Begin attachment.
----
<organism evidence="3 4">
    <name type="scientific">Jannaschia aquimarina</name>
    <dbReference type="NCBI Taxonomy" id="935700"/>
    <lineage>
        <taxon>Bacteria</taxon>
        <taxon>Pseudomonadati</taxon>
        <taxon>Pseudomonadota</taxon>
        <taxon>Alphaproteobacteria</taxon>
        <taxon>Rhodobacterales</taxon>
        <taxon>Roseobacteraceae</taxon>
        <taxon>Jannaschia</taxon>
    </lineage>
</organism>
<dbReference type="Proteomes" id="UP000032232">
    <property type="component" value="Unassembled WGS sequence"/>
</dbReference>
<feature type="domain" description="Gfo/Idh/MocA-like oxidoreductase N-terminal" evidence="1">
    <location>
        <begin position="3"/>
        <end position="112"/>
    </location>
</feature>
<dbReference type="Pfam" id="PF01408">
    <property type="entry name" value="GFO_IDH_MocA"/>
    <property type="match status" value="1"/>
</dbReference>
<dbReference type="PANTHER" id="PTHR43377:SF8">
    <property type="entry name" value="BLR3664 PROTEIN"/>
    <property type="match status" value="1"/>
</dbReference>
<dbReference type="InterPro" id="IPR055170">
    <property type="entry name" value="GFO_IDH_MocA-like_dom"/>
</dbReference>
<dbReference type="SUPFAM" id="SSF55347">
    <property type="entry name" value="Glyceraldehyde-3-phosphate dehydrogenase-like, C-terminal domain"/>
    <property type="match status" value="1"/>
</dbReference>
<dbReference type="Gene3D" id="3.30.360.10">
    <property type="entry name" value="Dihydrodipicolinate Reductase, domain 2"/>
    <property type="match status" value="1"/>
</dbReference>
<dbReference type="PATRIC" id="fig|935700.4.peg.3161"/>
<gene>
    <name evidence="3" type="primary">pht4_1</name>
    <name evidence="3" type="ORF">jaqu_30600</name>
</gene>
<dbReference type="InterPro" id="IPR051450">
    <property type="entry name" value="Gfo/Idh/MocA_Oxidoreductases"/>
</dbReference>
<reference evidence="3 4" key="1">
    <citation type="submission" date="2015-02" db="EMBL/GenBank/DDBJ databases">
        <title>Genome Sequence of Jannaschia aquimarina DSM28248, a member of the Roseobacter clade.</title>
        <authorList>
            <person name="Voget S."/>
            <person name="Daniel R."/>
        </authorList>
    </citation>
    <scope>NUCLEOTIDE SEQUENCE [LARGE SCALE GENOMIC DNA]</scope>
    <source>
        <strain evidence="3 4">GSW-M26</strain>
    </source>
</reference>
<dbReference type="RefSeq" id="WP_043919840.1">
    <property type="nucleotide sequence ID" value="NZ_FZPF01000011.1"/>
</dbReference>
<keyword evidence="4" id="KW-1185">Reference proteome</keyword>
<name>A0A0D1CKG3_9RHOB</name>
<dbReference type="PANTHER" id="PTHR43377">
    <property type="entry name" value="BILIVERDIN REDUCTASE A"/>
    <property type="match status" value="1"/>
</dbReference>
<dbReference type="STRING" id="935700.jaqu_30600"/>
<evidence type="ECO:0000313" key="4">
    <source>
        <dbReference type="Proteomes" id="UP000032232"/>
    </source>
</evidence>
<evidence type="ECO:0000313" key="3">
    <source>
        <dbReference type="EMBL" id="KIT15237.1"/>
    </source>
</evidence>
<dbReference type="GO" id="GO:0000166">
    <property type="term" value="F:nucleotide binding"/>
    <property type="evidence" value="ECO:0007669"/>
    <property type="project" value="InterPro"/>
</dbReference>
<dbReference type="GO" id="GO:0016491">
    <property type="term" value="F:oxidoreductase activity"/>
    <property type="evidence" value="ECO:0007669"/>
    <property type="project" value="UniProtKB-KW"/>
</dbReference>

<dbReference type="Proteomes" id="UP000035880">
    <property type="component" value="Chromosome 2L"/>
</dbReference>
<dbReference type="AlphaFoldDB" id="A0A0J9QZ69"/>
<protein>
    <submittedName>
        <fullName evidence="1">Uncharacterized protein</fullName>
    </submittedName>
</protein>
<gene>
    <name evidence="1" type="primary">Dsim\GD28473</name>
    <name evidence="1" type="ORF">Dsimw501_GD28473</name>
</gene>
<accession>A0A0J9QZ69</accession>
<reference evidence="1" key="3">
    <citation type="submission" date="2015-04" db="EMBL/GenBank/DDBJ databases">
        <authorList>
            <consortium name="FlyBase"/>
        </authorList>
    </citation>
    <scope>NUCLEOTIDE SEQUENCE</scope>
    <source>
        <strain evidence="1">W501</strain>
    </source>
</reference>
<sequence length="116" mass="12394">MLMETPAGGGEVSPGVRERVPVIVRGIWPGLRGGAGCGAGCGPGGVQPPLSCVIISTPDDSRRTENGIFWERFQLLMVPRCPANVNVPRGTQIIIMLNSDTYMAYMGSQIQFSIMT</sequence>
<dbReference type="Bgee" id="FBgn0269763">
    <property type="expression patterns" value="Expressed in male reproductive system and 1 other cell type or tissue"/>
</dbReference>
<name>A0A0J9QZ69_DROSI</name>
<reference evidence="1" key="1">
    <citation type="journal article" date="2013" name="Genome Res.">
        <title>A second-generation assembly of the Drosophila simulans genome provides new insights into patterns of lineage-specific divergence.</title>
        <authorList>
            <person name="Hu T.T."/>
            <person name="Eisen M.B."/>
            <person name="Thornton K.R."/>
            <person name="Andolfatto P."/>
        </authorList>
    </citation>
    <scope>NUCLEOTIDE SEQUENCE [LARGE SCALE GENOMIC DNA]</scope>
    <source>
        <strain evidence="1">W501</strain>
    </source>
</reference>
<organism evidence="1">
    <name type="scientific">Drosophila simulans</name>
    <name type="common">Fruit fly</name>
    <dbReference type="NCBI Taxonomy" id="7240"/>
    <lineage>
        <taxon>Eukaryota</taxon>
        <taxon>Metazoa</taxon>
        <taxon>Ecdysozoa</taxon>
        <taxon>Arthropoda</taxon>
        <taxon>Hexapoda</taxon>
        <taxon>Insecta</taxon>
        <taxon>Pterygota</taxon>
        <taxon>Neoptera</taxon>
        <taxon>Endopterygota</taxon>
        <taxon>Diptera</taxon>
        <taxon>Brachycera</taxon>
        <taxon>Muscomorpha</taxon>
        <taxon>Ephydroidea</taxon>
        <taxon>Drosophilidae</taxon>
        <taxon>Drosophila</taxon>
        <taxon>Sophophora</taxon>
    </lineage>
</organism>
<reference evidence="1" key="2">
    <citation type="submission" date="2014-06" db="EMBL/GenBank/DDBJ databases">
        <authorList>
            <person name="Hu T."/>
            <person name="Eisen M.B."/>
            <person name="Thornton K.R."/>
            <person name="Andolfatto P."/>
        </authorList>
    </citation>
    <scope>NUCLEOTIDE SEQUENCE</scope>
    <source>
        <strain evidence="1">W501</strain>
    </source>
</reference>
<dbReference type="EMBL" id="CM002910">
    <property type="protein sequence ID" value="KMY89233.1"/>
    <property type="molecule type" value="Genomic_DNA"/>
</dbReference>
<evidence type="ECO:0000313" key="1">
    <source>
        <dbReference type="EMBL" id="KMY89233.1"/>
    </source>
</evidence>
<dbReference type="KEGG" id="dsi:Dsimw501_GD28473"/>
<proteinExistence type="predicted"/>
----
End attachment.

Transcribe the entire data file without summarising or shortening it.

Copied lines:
<organism evidence="3 4">
    <name type="scientific">Jannaschia aquimarina</name>
    <dbReference type="NCBI Taxonomy" id="935700"/>
    <lineage>
        <taxon>Bacteria</taxon>
        <taxon>Pseudomonadati</taxon>
        <taxon>Pseudomonadota</taxon>
        <taxon>Alphaproteobacteria</taxon>
        <taxon>Rhodobacterales</taxon>
        <taxon>Roseobacteraceae</taxon>
        <taxon>Jannaschia</taxon>
    </lineage>
</organism>
<dbReference type="Proteomes" id="UP000032232">
    <property type="component" value="Unassembled WGS sequence"/>
</dbReference>
<feature type="domain" description="Gfo/Idh/MocA-like oxidoreductase N-terminal" evidence="1">
    <location>
        <begin position="3"/>
        <end position="112"/>
    </location>
</feature>
<dbReference type="Pfam" id="PF01408">
    <property type="entry name" value="GFO_IDH_MocA"/>
    <property type="match status" value="1"/>
</dbReference>
<dbReference type="PANTHER" id="PTHR43377:SF8">
    <property type="entry name" value="BLR3664 PROTEIN"/>
    <property type="match status" value="1"/>
</dbReference>
<dbReference type="InterPro" id="IPR055170">
    <property type="entry name" value="GFO_IDH_MocA-like_dom"/>
</dbReference>
<dbReference type="SUPFAM" id="SSF55347">
    <property type="entry name" value="Glyceraldehyde-3-phosphate dehydrogenase-like, C-terminal domain"/>
    <property type="match status" value="1"/>
</dbReference>
<dbReference type="Gene3D" id="3.30.360.10">
    <property type="entry name" value="Dihydrodipicolinate Reductase, domain 2"/>
    <property type="match status" value="1"/>
</dbReference>
<dbReference type="PATRIC" id="fig|935700.4.peg.3161"/>
<gene>
    <name evidence="3" type="primary">pht4_1</name>
    <name evidence="3" type="ORF">jaqu_30600</name>
</gene>
<dbReference type="InterPro" id="IPR051450">
    <property type="entry name" value="Gfo/Idh/MocA_Oxidoreductases"/>
</dbReference>
<reference evidence="3 4" key="1">
    <citation type="submission" date="2015-02" db="EMBL/GenBank/DDBJ databases">
        <title>Genome Sequence of Jannaschia aquimarina DSM28248, a member of the Roseobacter clade.</title>
        <authorList>
            <person name="Voget S."/>
            <person name="Daniel R."/>
        </authorList>
    </citation>
    <scope>NUCLEOTIDE SEQUENCE [LARGE SCALE GENOMIC DNA]</scope>
    <source>
        <strain evidence="3 4">GSW-M26</strain>
    </source>
</reference>
<dbReference type="RefSeq" id="WP_043919840.1">
    <property type="nucleotide sequence ID" value="NZ_FZPF01000011.1"/>
</dbReference>
<keyword evidence="4" id="KW-1185">Reference proteome</keyword>
<name>A0A0D1CKG3_9RHOB</name>
<dbReference type="PANTHER" id="PTHR43377">
    <property type="entry name" value="BILIVERDIN REDUCTASE A"/>
    <property type="match status" value="1"/>
</dbReference>
<dbReference type="STRING" id="935700.jaqu_30600"/>
<evidence type="ECO:0000313" key="4">
    <source>
        <dbReference type="Proteomes" id="UP000032232"/>
    </source>
</evidence>
<evidence type="ECO:0000313" key="3">
    <source>
        <dbReference type="EMBL" id="KIT15237.1"/>
    </source>
</evidence>
<dbReference type="GO" id="GO:0000166">
    <property type="term" value="F:nucleotide binding"/>
    <property type="evidence" value="ECO:0007669"/>
    <property type="project" value="InterPro"/>
</dbReference>
<dbReference type="GO" id="GO:0016491">
    <property type="term" value="F:oxidoreductase activity"/>
    <property type="evidence" value="ECO:0007669"/>
    <property type="project" value="UniProtKB-KW"/>
</dbReference>

<dbReference type="Proteomes" id="UP000035880">
    <property type="component" value="Chromosome 2L"/>
</dbReference>
<dbReference type="AlphaFoldDB" id="A0A0J9QZ69"/>
<protein>
    <submittedName>
        <fullName evidence="1">Uncharacterized protein</fullName>
    </submittedName>
</protein>
<gene>
    <name evidence="1" type="primary">Dsim\GD28473</name>
    <name evidence="1" type="ORF">Dsimw501_GD28473</name>
</gene>
<accession>A0A0J9QZ69</accession>
<reference evidence="1" key="3">
    <citation type="submission" date="2015-04" db="EMBL/GenBank/DDBJ databases">
        <authorList>
            <consortium name="FlyBase"/>
        </authorList>
    </citation>
    <scope>NUCLEOTIDE SEQUENCE</scope>
    <source>
        <strain evidence="1">W501</strain>
    </source>
</reference>
<sequence length="116" mass="12394">MLMETPAGGGEVSPGVRERVPVIVRGIWPGLRGGAGCGAGCGPGGVQPPLSCVIISTPDDSRRTENGIFWERFQLLMVPRCPANVNVPRGTQIIIMLNSDTYMAYMGSQIQFSIMT</sequence>
<dbReference type="Bgee" id="FBgn0269763">
    <property type="expression patterns" value="Expressed in male reproductive system and 1 other cell type or tissue"/>
</dbReference>
<name>A0A0J9QZ69_DROSI</name>
<reference evidence="1" key="1">
    <citation type="journal article" date="2013" name="Genome Res.">
        <title>A second-generation assembly of the Drosophila simulans genome provides new insights into patterns of lineage-specific divergence.</title>
        <authorList>
            <person name="Hu T.T."/>
            <person name="Eisen M.B."/>
            <person name="Thornton K.R."/>
            <person name="Andolfatto P."/>
        </authorList>
    </citation>
    <scope>NUCLEOTIDE SEQUENCE [LARGE SCALE GENOMIC DNA]</scope>
    <source>
        <strain evidence="1">W501</strain>
    </source>
</reference>
<organism evidence="1">
    <name type="scientific">Drosophila simulans</name>
    <name type="common">Fruit fly</name>
    <dbReference type="NCBI Taxonomy" id="7240"/>
    <lineage>
        <taxon>Eukaryota</taxon>
        <taxon>Metazoa</taxon>
        <taxon>Ecdysozoa</taxon>
        <taxon>Arthropoda</taxon>
        <taxon>Hexapoda</taxon>
        <taxon>Insecta</taxon>
        <taxon>Pterygota</taxon>
        <taxon>Neoptera</taxon>
        <taxon>Endopterygota</taxon>
        <taxon>Diptera</taxon>
        <taxon>Brachycera</taxon>
        <taxon>Muscomorpha</taxon>
        <taxon>Ephydroidea</taxon>
        <taxon>Drosophilidae</taxon>
        <taxon>Drosophila</taxon>
        <taxon>Sophophora</taxon>
    </lineage>
</organism>
<reference evidence="1" key="2">
    <citation type="submission" date="2014-06" db="EMBL/GenBank/DDBJ databases">
        <authorList>
            <person name="Hu T."/>
            <person name="Eisen M.B."/>
            <person name="Thornton K.R."/>
            <person name="Andolfatto P."/>
        </authorList>
    </citation>
    <scope>NUCLEOTIDE SEQUENCE</scope>
    <source>
        <strain evidence="1">W501</strain>
    </source>
</reference>
<dbReference type="EMBL" id="CM002910">
    <property type="protein sequence ID" value="KMY89233.1"/>
    <property type="molecule type" value="Genomic_DNA"/>
</dbReference>
<evidence type="ECO:0000313" key="1">
    <source>
        <dbReference type="EMBL" id="KMY89233.1"/>
    </source>
</evidence>
<dbReference type="KEGG" id="dsi:Dsimw501_GD28473"/>
<proteinExistence type="predicted"/>